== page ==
Material available for use 61,200 97,800 62,600 206,600
Deduct: End. material inventory 9,200 5,800 4,600 4,600
Direct material used 52,000 92,000 58,000 202,000
Direct labor 24,000 36,800 24,000 84,800
Manufacturing overhead 56,000 76,000 59,000 191,000
Total manufacturing costs 132,000 204,800 141,000 477,800
Add: Beg. Work-in-process inventory 3,800 16,200 9,400 3,800
Subtotal 135,800 221,000 150,400 481,600
Deduct: End.Work-in-process inventory 16,200 9,400 17,000 17,000
Cost of goods manufactured 119,600 $ 211,600 $ 133,400 $ 464,600 $
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Cost of Goods Manufactured
computation guide
The cost of goods manufactured schedule is prepared
from the direct materials budget, the direct labor budget
and the overhead budget.
The work-in-process inventory amounts are provided by
management.
The amounts for direct materials are in dollars, not units.
The direct materials beginning inventory, purchases and
ending inventory by pounds were taken from the direct
materials budget. These amounts were multiplied by the
cost of 40 cents per pound to arrive at the dollar amounts.
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Cost of Goods Sold
April May June Quarter
Cost of goods manufactured 119,600 $ 211,600 $ 133,400 $ 464,600 $
Add: Beg. finished-goods inventory 18,400 46,000 27,600 18,400
Cost of goods available for sale 138,000 257,600 161,000 483,000
Deduct: End. finished-goods inventory 46,000 27,600 23,000 23,000
Cost of goods sold 92,000 $ 230,000 $ 138,000 $ 460,000 $
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COGS computation guide
The cost of goods sold schedule starts where the cost of goods
manufactured left off.
The cost of goods manufactured at the beginning of April can be
divided by the 26,000 units manufactured, to arrive at a unit cost of
$4.60.
The 4,000 units in finished goods inventory at the beginning of April is
multiplied by the unit cost to determine the beginning inventory cost.
The ending inventory for each month is also multiplied by $4.60 to
determine the cost of the ending inventory.
Remember, the ending inventory for one month becomes the beginning
inventory for the following month.
The beginning inventory for the quarter is the same as the beginning
inventory for April and the ending inventory for the quarter is the same
as the ending inventory for June.
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Budgeted Income Statement
Revenue (100,000 $10) 1,000,000 $
Cost of goods sold 460,000
Gross margin 540,000
Operating expenses:
Selling and admin. expenses 260,000 $
Interest expense 838
Total operating expenses 260,838
Net income 279,162 $
Breakers, Inc.
Budgeted Income Statement
For the Three Months Ended June 30
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Budgeted Statement of Cash Flows
April May June Quarter
Cash flows from operating activities:
Cash receipts from customers 170,000 $ 400,000 $ 335,000 $ 905,000 $
Cash payments:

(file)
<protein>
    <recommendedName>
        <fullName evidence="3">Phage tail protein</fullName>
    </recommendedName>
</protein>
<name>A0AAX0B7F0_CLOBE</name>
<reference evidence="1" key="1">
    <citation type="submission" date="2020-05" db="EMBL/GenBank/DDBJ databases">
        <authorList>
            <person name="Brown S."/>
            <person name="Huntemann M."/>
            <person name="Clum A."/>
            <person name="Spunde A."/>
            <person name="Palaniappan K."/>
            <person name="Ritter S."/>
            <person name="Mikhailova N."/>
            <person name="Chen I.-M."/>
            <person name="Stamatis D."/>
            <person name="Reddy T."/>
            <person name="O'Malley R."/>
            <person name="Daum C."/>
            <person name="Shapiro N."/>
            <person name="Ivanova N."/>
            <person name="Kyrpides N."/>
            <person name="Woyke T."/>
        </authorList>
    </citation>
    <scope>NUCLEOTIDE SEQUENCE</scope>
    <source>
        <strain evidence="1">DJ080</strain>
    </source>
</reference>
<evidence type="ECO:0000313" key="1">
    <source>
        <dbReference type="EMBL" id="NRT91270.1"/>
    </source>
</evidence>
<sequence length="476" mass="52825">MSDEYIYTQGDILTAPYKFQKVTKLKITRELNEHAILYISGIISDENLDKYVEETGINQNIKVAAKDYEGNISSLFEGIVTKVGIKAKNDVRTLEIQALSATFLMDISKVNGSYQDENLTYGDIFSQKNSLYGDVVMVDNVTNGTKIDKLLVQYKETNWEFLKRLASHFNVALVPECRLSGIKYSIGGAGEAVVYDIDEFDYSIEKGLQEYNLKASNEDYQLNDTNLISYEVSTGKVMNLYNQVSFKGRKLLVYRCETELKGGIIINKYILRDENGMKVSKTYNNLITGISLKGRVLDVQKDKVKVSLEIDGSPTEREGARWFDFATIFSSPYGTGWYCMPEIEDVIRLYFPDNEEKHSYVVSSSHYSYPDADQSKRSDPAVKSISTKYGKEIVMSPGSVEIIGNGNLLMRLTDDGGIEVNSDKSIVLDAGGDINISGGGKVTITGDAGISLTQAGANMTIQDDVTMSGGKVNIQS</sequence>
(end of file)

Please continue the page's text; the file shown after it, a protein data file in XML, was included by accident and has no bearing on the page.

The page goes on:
To suppliers of raw material (40,000) (72,300) (72,700) (185,000)
For direct labor (24,000) (36,800) (24,000) (84,800)
For manufacturing-overhead expenditures (56,000) (76,000) (59,000) (191,000)
For selling and administrative expenses (70,000) (85,000) (75,000) (230,000)
For interest - - (838) (838)
Total cash payments (190,000) (270,100) (231,538) (691,638)
Net cash flow from operating activities (20,000) $ 129,900 $ 103,462 $ 213,362 $
Cash flows from investing activities:
Purchase of equipment - (143,700) (48,300) (192,000)
Net cash used by investing activities - $ (143,700) $ (48,300) $ (192,000) $
Cash flows from financing activities:
Payment of dividends (25,000) - - (25,000)
Principle of bank loan 35,000 13,800 - 48,800
Repayment of bank loan - - (48,800) (48,800)
Net cash provided by financing activities 10,000 $ 13,800 $ (48,800) $ - $
Net increase in cash (10,000) $ - $ 6,362 $ (3,638) $
Balance in cash, beginning 40,000 30,000 30,000 40,000
Balance in cash. end of month 30,000 $ 30,000 $ 36,362 $ 36,362 $
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Budgeted Balance Sheet
Breakers reports the following account balances on
June 30 prior to preparing its budgeted financial
statements:
Land - $50,000
Building (net) - $148,000
Common stock - $217,000
Retained earnings - $46,400
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Breakers, Inc.
Budgeted Balance Sheet
June 30
Current assets
Cash 36,362 $
Accounts receivable 75,000
Raw materials inventory 4,600
Work-in-process inventory 17,000
Finished goods inventory 23,000
Total current assets 155,962
Property and equipment
Land 50,000
Building 148,000
Equipment 192,000
Total property and equipment 390,000
Total assets 545,962 $
Accounts payable 28,400 $
Common stock 217,000
Retained earnings 300,562
Total liabilities and equities 545,962 $
25%of June
sales of
$300,000
11,500 lbs. at
$.40 per lb.
5,000 units at
$4.60 per unit.
50% of June
purchases
of $56,800
Beginning balance 46,400 $
Add: net income 279,162
Deduct: dividends (25,000)
Ending balance 300,562 $